Friday, June 20, 2014

True Hq2x Shader Comparison With xBR

I was shocked to learn recently that the shader I and others have long called Hq2x is/was actually a misnamed port of another shader entirely! guest.r originally put out a 2.0 scale shader with a suffix "HqFilter," which stands for a part of the color blending code. Over time, this shader was ported to a million different emulators (including the official Metal Slug PC releases) and, at some point, the name got confused with another popular emulation upscaling algorithm, Hq2x. As CPU filters have been supplanted over time with GPU shaders, no one seemed to notice that no true shader port of the classic Hqnx algorithm--in any scale--existed in any language. EDIT: looks like there was an attempt to port it back in 2005 but it never caught on because it was incomplete and had some bugs, but it's something.

Fast-forward to a few weeks ago, when a shader programmer named Armada brought this up in RetroArch's IRC channel. He shared some pics of the "Hq4x" shader in the common-shaders repo (which itself was based on the old XML shader in bsnes' gitorious repo, which in turn was based on guest.r's ePSXe shader) and an identical pic taken using a CPU-filter version of Hq4x. The differences were obvious and indisputable:
I started digging through old forum posts and it turns out that several people had noticed this over the years, but no one ever posted any comparison pics or were able to backup their suspicion in any way.

Armada and I did find that there was an old DOSBox renderer called OpenGL-Hq that was at least a step in the right direction, being a hardware-accelerated implementation of the Hqnx algorithm, and it was helpful insofar as it demonstrated how the algorithm can use an external lookup texture for the detection. However, it was not particularly applicable to modern shader language, so Armada set out to port directly from the CPU filter's C implementation.

After some intense work, which included creating a program to generate the LUTs that Hqnx bases its calculations on, Armada completed his shader port (also copied into the common-shaders repo) and it works beautifully! Incidentally, the requirement for LUTs means that a true Hqnx port wasn't even possible until fairly recently, as SSNES/RetroArch is/was the first emulator (that I know of, at least) to support LUTs in shaders.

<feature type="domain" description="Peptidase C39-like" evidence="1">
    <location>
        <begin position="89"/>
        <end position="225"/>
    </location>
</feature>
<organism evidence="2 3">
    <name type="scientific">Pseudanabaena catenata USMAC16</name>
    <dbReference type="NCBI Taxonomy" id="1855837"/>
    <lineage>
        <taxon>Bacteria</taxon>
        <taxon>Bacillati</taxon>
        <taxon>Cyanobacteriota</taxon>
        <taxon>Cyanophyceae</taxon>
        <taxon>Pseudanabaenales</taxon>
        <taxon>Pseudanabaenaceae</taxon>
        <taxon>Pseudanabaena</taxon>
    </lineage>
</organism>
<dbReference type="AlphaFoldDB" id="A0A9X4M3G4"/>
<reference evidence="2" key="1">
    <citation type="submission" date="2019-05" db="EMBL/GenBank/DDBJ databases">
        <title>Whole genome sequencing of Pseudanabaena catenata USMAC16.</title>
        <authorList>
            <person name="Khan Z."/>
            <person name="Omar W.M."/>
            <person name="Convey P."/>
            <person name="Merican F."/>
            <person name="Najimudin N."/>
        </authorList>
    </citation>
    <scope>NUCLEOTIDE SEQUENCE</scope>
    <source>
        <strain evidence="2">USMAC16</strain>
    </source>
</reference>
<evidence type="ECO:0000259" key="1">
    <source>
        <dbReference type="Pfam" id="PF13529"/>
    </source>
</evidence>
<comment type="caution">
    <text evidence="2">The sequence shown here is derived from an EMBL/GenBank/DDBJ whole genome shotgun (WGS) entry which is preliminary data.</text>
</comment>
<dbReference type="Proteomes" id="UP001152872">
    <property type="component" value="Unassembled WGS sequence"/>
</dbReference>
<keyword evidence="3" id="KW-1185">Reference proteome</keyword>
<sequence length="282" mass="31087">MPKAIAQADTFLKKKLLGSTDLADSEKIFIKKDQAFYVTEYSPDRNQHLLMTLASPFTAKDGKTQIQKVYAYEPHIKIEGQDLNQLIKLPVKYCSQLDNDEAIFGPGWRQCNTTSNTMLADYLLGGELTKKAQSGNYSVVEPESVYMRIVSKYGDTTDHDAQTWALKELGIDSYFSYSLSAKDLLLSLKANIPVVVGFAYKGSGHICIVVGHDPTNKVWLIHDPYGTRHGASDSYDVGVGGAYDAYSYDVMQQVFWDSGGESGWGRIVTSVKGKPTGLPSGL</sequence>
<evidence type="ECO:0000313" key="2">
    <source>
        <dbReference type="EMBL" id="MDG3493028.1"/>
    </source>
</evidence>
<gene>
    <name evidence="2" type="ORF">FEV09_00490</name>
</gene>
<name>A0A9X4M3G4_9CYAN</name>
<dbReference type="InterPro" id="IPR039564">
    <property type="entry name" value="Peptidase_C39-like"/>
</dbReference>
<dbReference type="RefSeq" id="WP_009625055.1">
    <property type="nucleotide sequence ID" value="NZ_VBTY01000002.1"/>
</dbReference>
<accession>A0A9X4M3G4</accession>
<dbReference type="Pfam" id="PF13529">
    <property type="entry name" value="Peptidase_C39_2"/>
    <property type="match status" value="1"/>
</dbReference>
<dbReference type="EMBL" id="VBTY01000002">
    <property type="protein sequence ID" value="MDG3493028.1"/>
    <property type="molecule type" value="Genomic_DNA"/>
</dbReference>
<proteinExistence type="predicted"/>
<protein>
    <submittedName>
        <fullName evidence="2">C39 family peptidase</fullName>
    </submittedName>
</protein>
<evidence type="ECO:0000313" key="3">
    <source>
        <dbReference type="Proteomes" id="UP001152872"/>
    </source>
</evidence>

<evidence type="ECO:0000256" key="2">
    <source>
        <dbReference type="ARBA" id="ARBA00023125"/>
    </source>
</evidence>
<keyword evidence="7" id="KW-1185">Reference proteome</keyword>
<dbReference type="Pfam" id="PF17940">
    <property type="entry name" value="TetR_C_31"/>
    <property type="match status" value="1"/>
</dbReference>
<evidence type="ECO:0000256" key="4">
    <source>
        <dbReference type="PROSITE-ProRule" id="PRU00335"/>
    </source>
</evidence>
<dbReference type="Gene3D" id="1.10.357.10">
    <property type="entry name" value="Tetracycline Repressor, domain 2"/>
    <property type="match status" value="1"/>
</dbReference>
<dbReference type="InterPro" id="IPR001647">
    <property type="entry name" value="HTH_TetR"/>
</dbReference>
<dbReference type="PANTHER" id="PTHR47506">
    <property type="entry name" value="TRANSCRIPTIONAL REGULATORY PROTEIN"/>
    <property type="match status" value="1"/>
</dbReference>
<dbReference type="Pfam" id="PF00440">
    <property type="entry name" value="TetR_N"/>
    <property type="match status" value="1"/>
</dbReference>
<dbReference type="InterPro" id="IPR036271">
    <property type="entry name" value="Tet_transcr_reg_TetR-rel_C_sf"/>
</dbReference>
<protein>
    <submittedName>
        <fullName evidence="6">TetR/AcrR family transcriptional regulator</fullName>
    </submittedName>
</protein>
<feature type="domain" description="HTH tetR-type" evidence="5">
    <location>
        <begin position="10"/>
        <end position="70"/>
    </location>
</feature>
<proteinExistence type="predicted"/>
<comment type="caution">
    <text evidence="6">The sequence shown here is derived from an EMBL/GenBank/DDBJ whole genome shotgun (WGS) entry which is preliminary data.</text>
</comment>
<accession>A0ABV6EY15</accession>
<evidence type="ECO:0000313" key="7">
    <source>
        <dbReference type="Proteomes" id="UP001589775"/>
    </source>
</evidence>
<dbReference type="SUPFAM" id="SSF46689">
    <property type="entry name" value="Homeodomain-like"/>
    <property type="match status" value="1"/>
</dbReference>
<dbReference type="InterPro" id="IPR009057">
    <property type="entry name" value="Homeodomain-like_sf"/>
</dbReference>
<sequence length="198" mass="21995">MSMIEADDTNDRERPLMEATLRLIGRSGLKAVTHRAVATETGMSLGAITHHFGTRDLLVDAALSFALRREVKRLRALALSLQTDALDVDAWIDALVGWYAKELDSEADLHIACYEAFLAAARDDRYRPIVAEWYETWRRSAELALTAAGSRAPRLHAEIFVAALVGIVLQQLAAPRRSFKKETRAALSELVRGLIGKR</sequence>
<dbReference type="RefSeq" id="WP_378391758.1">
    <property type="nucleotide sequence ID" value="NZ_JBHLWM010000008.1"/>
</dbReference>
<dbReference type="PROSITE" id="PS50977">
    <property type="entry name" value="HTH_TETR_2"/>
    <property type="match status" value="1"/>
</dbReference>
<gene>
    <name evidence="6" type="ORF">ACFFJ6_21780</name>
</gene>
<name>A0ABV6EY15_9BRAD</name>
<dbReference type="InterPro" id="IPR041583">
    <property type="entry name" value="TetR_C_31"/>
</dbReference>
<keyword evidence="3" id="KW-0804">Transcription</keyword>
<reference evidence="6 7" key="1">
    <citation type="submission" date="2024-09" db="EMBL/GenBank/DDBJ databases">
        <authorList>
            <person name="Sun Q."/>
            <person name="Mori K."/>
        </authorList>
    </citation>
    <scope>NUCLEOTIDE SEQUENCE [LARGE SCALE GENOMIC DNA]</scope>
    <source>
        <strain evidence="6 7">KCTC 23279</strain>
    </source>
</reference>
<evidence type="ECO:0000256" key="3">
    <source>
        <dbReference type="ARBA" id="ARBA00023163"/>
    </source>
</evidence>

Comparison Shots
If you've read over my previous comparison of Hyllian's xBR vs Hqnx, xBR won by a landslide in pretty much every comparison, which is no surprise because it wasn't really an apples-to-apples comparison. That in mind, here are updated pics that show a true comparison between the two algorithms (2xBR shader first, Hq2x shader right after and Hq2x CPU filter third):

The first thing you'll notice in those Super Mario World shots is that Hq2x does a great job of killing the jaggies. Much better, in fact, than ScaleHQ from the other comparison, and almost as good as xBR. There are a couple of rough edges (Yoshi's nose is a good example), but Hq2x is also *very* fast, so reasonable tradeoffs here. Hq2x does completely ignore the light texture blobs in the ground, leaving them as hard-edged rectangles, while xBR turns them into ovals. You can also see some slight lingering differences between the Hq2x CPU filter and the Hq2x shader, where the shader actually does a significantly better job of handling various detections.

On these digitized shots from Earthworm Jim 1 and 2, though, the comparison sort of falls apart. xBR is able to spot the jaggies and smooth them out while Hq2x doesn't spot any patterns at all, due to them being outside of its LUT's detection matrix. In fact, Hqnx's inability to work on antialiased images is one of the reasons Hyllian developed xBR in the first place.

It's also worth looking at how the algorithms differ in handling text. For this comparison, I included the two extremes of xBR's corner detection, with the 'a' variant as the most rounded and the 'c' variant as the most square:

In this comparison, Hq2x is essentially indistinguishable from xBR's 'c' variant, insofar as the text is concerned. The xBR 'a' variant is of course substantially more bubbly, which may be desirable for some games.

My previous comparison wasn't really a fair fight, and I apologize to Mr. Steppin for misrepresenting his algorithm. This is a much better comparison of the algorithms, and in ideal conditions, Hq2x is almost identical to xBR in smoothing while running much faster. However, in other cases--particularly digitized artwork--limitations in Hq2x's pattern detection can leave some images completely unsmoothed.